There is clean laundry draped over the couch and the chair. Toys are strewn all over the place, including injurious Legos waiting to be stepped on. Books in piles on the floor waiting for be put somewhere. Scraps left over from a brief moment of visioning a few night ago. Little bits and pieces that don’t go in the dishwasher waiting for my hands to clean them and find a place for them in an overstuffed kitchen.
It’s no wonder that my nervous system is jacked up and I’m on a self-imposed break from caffeine. It’s no wonder that I feel disjointed and all over the place, energy being pulled in so many directions.
I get rid of old papers. I fill boxes with items to donate. I sweep dust from the floors and put clothing away. And somehow the chaos still remains.
This has been a struggle for years that we’ve tried to tackle and I know now more than ever that even though time is short, finding a way to stay on top of this is important.
It is important for our well being because we are being constantly overstimulated.
It is important for our stress levels because we are in a never-ending cycle of doing.
It is important for our ability to be calm and relax and to have a sacred space.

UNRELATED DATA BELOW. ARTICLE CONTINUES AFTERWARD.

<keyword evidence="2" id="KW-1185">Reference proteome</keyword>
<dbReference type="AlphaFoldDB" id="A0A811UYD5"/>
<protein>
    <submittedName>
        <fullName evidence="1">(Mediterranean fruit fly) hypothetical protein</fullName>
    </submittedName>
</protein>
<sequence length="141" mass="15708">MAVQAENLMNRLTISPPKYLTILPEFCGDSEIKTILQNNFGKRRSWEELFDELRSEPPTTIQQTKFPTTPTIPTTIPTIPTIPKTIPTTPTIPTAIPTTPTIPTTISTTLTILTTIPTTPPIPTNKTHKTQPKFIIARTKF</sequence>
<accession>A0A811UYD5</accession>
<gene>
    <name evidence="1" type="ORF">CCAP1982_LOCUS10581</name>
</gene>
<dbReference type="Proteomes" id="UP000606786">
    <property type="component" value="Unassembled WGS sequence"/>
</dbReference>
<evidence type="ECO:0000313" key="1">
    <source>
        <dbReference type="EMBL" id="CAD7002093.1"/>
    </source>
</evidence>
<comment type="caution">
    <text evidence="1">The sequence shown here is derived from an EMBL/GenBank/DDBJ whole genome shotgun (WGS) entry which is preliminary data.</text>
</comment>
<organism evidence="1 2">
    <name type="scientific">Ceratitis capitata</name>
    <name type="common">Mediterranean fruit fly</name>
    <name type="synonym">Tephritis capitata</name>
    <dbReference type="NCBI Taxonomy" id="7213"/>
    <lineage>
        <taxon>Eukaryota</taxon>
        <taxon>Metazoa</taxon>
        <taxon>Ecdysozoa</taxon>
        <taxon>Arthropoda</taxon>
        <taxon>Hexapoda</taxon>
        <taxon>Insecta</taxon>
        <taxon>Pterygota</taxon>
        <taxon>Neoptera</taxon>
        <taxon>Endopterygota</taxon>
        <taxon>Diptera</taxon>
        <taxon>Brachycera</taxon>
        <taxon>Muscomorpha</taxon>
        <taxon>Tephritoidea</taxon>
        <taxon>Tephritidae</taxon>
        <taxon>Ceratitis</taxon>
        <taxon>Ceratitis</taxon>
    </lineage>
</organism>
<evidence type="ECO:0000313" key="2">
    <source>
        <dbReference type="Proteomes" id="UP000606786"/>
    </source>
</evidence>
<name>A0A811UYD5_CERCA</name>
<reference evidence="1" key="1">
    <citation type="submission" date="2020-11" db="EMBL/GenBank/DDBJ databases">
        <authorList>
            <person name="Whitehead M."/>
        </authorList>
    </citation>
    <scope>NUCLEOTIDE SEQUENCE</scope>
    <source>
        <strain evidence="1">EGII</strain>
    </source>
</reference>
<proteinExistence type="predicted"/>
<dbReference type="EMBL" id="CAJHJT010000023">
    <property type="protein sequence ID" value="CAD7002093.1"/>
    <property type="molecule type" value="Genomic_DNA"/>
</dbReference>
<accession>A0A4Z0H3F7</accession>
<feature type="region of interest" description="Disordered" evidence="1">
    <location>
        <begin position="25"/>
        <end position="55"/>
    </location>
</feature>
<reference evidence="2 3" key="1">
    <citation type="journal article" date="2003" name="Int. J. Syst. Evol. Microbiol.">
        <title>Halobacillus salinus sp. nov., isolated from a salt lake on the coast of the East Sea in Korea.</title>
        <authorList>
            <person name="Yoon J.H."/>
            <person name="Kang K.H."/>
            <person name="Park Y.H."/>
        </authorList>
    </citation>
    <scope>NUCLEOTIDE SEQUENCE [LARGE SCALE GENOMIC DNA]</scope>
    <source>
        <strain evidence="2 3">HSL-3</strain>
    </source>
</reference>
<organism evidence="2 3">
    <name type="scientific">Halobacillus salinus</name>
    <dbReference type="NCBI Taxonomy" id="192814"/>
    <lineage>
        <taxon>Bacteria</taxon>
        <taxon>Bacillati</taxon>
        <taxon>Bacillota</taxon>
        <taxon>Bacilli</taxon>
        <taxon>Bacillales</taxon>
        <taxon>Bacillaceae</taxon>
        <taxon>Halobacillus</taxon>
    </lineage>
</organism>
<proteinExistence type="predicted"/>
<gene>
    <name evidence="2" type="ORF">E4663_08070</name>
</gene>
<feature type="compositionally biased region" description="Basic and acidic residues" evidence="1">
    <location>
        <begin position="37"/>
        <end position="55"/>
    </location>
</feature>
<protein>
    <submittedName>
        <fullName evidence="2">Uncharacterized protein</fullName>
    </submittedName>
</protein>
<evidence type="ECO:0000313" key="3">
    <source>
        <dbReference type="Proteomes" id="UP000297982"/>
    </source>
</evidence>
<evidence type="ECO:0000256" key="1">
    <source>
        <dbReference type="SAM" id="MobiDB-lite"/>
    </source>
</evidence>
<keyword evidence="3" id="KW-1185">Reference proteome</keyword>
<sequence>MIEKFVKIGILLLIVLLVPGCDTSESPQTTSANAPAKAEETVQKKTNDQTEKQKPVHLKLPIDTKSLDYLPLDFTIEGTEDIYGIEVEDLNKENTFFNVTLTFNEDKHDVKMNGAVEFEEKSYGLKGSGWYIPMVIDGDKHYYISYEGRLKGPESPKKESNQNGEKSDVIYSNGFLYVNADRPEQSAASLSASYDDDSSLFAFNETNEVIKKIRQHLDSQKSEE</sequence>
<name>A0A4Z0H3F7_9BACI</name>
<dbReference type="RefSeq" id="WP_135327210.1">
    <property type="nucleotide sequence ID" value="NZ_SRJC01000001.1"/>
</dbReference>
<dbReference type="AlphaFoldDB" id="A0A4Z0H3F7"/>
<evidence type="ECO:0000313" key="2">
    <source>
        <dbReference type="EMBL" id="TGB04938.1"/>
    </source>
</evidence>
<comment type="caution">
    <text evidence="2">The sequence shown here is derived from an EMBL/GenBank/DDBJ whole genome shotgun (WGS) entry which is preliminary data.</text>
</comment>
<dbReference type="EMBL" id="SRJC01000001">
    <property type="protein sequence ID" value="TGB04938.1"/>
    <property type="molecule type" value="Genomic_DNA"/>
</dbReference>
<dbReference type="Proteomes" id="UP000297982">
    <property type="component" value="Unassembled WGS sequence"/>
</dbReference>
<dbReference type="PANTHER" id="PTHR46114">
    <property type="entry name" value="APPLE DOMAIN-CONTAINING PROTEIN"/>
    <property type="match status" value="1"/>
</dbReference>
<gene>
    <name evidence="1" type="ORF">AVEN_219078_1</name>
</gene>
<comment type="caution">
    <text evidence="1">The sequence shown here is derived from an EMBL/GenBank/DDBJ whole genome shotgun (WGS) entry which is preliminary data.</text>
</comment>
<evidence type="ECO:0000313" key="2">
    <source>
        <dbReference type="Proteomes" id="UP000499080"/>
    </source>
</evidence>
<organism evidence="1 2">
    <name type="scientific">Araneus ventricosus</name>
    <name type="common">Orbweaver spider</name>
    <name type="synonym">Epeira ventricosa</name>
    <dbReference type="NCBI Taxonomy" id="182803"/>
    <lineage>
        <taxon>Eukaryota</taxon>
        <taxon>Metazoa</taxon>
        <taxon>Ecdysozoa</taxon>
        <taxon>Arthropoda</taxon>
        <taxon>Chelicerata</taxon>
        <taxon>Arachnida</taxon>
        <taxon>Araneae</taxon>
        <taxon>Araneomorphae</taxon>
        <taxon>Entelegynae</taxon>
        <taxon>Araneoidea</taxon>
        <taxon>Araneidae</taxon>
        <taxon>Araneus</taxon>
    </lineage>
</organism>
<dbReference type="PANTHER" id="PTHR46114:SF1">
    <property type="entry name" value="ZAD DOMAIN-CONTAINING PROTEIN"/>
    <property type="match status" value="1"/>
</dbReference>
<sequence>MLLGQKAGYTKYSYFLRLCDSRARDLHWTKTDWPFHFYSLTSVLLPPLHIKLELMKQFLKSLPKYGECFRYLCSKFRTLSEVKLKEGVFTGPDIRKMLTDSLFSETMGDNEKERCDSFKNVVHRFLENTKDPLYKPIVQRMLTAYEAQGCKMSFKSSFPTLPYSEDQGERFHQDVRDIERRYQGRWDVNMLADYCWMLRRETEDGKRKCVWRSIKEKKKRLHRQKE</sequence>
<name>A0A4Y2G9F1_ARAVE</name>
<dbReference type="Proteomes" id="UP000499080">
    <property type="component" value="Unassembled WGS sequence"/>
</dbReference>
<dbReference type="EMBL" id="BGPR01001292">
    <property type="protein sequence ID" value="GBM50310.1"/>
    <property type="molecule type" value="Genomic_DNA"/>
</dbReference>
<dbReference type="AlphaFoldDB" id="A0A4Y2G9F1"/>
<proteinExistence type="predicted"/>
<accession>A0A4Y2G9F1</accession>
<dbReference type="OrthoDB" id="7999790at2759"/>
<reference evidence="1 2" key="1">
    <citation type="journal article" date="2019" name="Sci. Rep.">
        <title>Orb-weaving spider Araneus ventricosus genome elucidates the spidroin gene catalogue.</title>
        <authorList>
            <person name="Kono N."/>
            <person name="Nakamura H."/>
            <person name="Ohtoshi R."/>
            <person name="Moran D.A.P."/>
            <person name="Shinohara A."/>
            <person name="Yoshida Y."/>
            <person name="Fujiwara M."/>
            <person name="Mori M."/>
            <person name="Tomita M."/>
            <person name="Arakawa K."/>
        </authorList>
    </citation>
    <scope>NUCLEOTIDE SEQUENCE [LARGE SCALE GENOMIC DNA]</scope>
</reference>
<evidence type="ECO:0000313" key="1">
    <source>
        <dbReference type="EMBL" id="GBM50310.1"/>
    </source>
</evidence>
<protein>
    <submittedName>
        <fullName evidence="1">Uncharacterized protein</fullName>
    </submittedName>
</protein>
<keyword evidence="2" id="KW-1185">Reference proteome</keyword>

Just as what happens on the yoga mat is often a reflection of your life off of the mat, what is going on in the environment around you mirrors your internal world.
I know this, so why does it feel so difficult to change? Why does it feel as if no matter how much I do it continues to pile up? What can break this cycle?
One thing that I’ve been doing recently is when I leave a room, making sure that I leave it a little better than I found it. Maybe that means taking the empty toilet paper roll and putting it in the recycling bin or washing 5 dishes for every 1 that I use.
The little things don’t change it all. What they help do is to slow down the rate at which the chaos seems to pile up. And in that, I can find a little more peace. In that slowing down, I give my mind a little more space for pause.